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Cleaning the Bathwater with the Baby: The Health Co-Benefits of Carbon Pricing in Transportation

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dc.contributor.author Knittel, Christopher R,
dc.contributor.author Sandle, Ryan
dc.date.accessioned 2011-10-17T16:27:32Z
dc.date.available 2011-10-17T16:27:32Z
dc.date.issued 2011-08
dc.identifier.other 2011-015
dc.identifier.uri http://hdl.handle.net/1721.1/66289
dc.description.abstract Efforts to reduce greenhouse gas emissions in the US have relied on Corporate Average Fuel Economy (CAFE) Standards and Renewable Fuel Standards (RFS). Economists often argue that these policies are inefficient relative to carbon pricing because they ignore existing vehicles and do not adequately reduce the incentive to drive. This paper presents evidence that the net social costs of carbon pricing are significantly less than previous thought. The bias arises from the fact that the demand elasticity for miles travelled varies systematically with vehicle emissions; dirtier vehicles are more responsive to changes in gasoline prices. This is true for all four emissions for which we have data—nitrogen oxides, carbon monoxide, hydrocarbon, and greenhouse gases—as well as weight. This reduces the net social costs associated with carbon pricing through increasing the co-benefits. Accounting for this heterogeneity implies that the welfare losses from $1.00 gas tax, or a $110 per ton of CO2 tax, are negative over the period of 1998 to 2008 even when we ignore the climate change benefits from the tax. Co-benefits increase by over 60 percent relative to ignoring the heterogeneity that we document. In addition, accounting for this heterogeneity raises the optimal gas tax associated with local pollution, as calculated by Parry and Small (2005), by as much as 57 percent. While our empirical setting is California, we present evidence that the effects may be larger for the rest of the US. en_US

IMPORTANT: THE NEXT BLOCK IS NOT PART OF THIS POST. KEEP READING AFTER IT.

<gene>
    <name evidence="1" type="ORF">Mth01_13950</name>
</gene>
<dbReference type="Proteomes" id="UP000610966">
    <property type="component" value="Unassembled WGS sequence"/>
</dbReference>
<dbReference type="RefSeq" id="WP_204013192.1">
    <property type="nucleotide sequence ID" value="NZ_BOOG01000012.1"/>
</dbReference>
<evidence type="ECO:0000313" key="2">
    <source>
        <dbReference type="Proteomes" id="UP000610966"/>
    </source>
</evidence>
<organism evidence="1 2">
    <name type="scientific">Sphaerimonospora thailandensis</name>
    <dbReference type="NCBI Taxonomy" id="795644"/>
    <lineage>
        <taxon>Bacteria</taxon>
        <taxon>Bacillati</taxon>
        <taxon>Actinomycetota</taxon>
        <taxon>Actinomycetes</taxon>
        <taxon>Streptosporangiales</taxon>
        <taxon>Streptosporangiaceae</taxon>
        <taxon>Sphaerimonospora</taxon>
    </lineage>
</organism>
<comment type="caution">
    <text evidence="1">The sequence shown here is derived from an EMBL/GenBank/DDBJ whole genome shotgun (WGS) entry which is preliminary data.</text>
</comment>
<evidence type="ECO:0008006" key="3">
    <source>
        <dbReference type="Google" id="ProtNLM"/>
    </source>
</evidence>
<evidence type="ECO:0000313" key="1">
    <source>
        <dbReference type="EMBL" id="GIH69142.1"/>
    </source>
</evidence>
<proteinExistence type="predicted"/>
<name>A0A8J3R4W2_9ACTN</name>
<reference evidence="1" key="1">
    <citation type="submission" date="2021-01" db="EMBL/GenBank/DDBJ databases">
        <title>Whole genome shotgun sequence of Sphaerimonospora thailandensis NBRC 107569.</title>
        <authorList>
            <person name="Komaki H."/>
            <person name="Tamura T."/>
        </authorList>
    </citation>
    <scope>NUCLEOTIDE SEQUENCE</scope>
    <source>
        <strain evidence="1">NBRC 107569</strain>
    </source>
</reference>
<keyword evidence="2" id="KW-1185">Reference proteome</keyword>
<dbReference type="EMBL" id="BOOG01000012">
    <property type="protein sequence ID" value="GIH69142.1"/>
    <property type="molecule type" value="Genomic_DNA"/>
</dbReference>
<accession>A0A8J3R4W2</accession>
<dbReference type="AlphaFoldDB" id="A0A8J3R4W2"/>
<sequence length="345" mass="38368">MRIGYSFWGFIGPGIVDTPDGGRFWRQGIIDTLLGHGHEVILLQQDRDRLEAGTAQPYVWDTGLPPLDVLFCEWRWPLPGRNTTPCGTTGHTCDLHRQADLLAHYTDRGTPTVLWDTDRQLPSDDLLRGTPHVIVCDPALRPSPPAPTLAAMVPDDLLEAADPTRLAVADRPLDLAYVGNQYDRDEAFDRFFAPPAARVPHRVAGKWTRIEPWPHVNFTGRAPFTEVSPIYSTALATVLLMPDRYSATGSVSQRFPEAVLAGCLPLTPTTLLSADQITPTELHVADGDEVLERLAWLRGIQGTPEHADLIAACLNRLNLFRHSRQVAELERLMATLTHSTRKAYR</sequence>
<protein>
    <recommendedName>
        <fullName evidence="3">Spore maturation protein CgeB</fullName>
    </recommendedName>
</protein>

dc.description.sponsorship University of California Center for Energy & Environmental Economics and the Sustainable Transportation Center at UC Davis en_US
dc.language.iso en_US en_US
dc.publisher MIT Center for Energy and Environmental Policy Research en_US
dc.relation.ispartofseries MIT-CEEPR;2011-015
dc.rights An error occurred on the license name. en
dc.rights.uri An error occurred getting the license - uri. en
dc.title Cleaning the Bathwater with the Baby: The Health Co-Benefits of Carbon Pricing in Transportation en_US
dc.type Working Paper en_US


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